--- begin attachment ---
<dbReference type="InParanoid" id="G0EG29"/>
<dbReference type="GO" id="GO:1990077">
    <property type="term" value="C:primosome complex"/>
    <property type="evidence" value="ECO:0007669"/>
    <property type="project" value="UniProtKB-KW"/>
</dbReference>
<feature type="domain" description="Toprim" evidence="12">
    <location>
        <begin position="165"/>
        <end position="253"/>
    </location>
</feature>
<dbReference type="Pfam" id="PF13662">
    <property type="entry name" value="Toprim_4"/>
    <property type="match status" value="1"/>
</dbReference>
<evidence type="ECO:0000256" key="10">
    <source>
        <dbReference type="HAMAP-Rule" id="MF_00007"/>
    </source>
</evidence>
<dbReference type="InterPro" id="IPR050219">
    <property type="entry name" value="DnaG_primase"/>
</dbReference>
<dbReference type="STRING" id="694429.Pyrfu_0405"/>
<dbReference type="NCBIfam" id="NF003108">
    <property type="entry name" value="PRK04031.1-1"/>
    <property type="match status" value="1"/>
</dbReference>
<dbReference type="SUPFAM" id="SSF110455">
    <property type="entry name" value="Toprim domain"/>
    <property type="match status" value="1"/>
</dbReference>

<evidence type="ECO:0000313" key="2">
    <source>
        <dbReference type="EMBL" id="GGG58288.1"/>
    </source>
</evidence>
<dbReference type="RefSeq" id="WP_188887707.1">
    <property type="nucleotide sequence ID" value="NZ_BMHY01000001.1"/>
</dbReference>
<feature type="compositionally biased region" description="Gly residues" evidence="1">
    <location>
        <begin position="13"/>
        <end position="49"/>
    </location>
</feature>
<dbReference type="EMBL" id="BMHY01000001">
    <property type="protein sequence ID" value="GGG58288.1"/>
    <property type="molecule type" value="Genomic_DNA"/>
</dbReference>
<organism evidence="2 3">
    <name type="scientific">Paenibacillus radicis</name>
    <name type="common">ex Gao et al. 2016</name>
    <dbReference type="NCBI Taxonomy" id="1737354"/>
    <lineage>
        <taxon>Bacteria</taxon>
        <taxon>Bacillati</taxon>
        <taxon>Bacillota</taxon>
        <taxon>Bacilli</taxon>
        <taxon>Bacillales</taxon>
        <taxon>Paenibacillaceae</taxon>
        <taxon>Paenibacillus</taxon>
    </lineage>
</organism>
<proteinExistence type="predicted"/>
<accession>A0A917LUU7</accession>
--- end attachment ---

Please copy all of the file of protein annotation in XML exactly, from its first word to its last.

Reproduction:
<dbReference type="InParanoid" id="G0EG29"/>
<dbReference type="GO" id="GO:1990077">
    <property type="term" value="C:primosome complex"/>
    <property type="evidence" value="ECO:0007669"/>
    <property type="project" value="UniProtKB-KW"/>
</dbReference>
<feature type="domain" description="Toprim" evidence="12">
    <location>
        <begin position="165"/>
        <end position="253"/>
    </location>
</feature>
<dbReference type="Pfam" id="PF13662">
    <property type="entry name" value="Toprim_4"/>
    <property type="match status" value="1"/>
</dbReference>
<evidence type="ECO:0000256" key="10">
    <source>
        <dbReference type="HAMAP-Rule" id="MF_00007"/>
    </source>
</evidence>
<dbReference type="InterPro" id="IPR050219">
    <property type="entry name" value="DnaG_primase"/>
</dbReference>
<dbReference type="STRING" id="694429.Pyrfu_0405"/>
<dbReference type="NCBIfam" id="NF003108">
    <property type="entry name" value="PRK04031.1-1"/>
    <property type="match status" value="1"/>
</dbReference>
<dbReference type="SUPFAM" id="SSF110455">
    <property type="entry name" value="Toprim domain"/>
    <property type="match status" value="1"/>
</dbReference>

<evidence type="ECO:0000313" key="2">
    <source>
        <dbReference type="EMBL" id="GGG58288.1"/>
    </source>
</evidence>
<dbReference type="RefSeq" id="WP_188887707.1">
    <property type="nucleotide sequence ID" value="NZ_BMHY01000001.1"/>
</dbReference>
<feature type="compositionally biased region" description="Gly residues" evidence="1">
    <location>
        <begin position="13"/>
        <end position="49"/>
    </location>
</feature>
<dbReference type="EMBL" id="BMHY01000001">
    <property type="protein sequence ID" value="GGG58288.1"/>
    <property type="molecule type" value="Genomic_DNA"/>
</dbReference>
<organism evidence="2 3">
    <name type="scientific">Paenibacillus radicis</name>
    <name type="common">ex Gao et al. 2016</name>
    <dbReference type="NCBI Taxonomy" id="1737354"/>
    <lineage>
        <taxon>Bacteria</taxon>
        <taxon>Bacillati</taxon>
        <taxon>Bacillota</taxon>
        <taxon>Bacilli</taxon>
        <taxon>Bacillales</taxon>
        <taxon>Paenibacillaceae</taxon>
        <taxon>Paenibacillus</taxon>
    </lineage>
</organism>
<proteinExistence type="predicted"/>
<accession>A0A917LUU7</accession>